role as chair of the new professional education department at the Savannah College of Art and Design
marks a return to her
"I spent 20-plus years in the public school classroom, teaching everything from kindergarten to middle school, junior high and senior high," she
"I really loved curriculum design and program design.
I think it's as creative a process as anything visual."
Bruzenak earned both a Bachelor of Science degree in art education and a Master of Education from Kutztown University of Pennsylvania.
After teaching for seven years, she
attended an in-service day lecture by Myron Barnstone, a Coplay, Pa.-based artist who specializes in classical drawing and design techniques.
"After an hour, my jaw was on the floor.
had shown me things I had never heard of before," she
"I was instantly both angry with my education and skeptical: If what he's
saying is true, then why haven't I heard it before?"
was intrigued enough with Barnstone's ideas that she
signed up to take classes at his
studio and studied with him for a decade, while she
also taught full-time and raised her
taught me classical drawing and design systems," she
decided that she
enjoyed teaching at the college level, and she
also wanted to specialize in a specific visual arts discipline.
So she enrolled in the Master of Arts in painting program at the Pennsylvania Academy of Fine Arts in Philadelphia.
There's an anecdote from her
time there that she
often shares with her
said: A local critic whom all the other students avoided complimented her
the first time he
"You're a natural draftsman," he
"I just chuckled under my breath, because I knew it wasn't natural," she
"You can teach yourself to do things that aren't natural.
They can become natural for you."
It was also as a graduate student that Bruzenak
developed a passion for foundation studies.
"I could see students struggling to express ideas they didn't have the tools to express," she
"I thought if they had a stronger foundation, they would have been able to reach the goals they set for themselves."
began interviewing for college teaching positions, she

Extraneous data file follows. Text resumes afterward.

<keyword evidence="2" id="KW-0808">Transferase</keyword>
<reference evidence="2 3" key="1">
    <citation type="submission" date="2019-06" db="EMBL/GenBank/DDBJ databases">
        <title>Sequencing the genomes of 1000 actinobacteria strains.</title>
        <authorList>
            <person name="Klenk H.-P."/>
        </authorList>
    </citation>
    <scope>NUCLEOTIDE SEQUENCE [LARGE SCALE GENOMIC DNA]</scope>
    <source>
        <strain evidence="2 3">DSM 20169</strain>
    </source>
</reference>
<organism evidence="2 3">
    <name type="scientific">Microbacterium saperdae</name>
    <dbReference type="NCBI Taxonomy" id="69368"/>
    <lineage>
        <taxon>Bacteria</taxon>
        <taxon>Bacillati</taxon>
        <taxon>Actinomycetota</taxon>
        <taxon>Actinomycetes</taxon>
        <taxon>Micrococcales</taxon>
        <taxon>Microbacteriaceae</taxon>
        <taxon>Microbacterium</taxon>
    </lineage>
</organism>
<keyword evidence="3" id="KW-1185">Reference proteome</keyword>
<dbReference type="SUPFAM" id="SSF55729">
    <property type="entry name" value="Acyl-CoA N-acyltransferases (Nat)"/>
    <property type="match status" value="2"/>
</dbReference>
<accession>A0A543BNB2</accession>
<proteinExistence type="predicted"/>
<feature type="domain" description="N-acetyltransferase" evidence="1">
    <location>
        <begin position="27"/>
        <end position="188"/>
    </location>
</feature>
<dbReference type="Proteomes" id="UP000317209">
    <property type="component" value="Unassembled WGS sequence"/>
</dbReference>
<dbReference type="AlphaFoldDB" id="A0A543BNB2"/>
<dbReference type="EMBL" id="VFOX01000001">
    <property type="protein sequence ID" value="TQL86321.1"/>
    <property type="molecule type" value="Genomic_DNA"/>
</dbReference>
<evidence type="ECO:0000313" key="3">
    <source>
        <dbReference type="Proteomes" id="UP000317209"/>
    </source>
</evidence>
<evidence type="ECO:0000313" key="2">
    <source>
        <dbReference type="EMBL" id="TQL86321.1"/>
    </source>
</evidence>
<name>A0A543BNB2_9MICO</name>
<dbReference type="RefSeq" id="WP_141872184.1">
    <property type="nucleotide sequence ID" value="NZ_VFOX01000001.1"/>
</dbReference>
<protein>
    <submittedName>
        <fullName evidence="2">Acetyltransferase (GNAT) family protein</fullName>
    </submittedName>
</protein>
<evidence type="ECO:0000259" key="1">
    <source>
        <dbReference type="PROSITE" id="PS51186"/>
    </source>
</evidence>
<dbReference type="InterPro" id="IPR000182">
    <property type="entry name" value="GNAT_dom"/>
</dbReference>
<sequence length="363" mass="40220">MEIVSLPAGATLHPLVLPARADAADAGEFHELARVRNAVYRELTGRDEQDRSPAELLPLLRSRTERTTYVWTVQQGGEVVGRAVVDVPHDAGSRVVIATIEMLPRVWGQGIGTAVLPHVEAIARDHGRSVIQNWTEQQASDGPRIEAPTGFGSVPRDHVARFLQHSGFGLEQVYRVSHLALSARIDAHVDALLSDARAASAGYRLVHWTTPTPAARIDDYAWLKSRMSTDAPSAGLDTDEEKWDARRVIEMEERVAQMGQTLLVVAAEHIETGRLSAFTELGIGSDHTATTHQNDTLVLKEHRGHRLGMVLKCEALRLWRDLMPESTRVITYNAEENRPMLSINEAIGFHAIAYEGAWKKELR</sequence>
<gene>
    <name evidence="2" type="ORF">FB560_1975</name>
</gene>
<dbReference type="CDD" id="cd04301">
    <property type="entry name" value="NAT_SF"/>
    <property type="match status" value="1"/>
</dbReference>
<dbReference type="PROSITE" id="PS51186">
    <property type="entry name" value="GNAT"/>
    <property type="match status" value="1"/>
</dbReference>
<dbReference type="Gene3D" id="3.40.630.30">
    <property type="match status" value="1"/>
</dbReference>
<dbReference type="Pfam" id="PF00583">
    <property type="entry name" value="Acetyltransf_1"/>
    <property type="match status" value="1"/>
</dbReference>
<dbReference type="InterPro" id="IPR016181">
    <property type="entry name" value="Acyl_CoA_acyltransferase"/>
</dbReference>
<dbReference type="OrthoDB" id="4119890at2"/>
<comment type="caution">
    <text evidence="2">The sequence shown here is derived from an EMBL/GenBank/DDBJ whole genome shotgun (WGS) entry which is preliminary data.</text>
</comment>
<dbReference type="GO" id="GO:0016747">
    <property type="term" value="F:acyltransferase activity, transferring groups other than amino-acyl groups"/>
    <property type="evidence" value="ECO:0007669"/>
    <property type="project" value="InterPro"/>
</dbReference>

background in classical drawing and design.
"I wanted to be hired because of who I was, not to try to fit into anyone else's mold," she
"[SCAD] was very interested in all of it, and I've been happy here.
It's good to see your ideas take shape."
Bruzenak, who will begin her fifth year at SCAD this fall, joined the college as a foundation studies professor.
taught 2-D Design and Color Theory classes, and developed the first online 2-D Design course for SCAD-eLearning.
But most of her
time was focused on developing and teaching Drawing for Design, a class that focuses on teaching students to draw - and view the world - in design-oriented ways, as if objects are transparent.
"The first quarter I was here, I was asked to write a course echoing what I did at Lehigh University
"It just took off like a rocket and became so in demand that I could teach nothing else."
enjoyed the class and giving it up to chair the professional education program was difficult, she
"It was not an easy decision, because foundation studies had been a passion for me," she
"Getting students off to a very sound start in their careers is something I've been committed to for years."
is striving to provide that same solid foundation for aspiring educators in her
And once again, the training involves learning to see the world in a new way.
"The coursework is very much about learning through experience and cooperative learning," she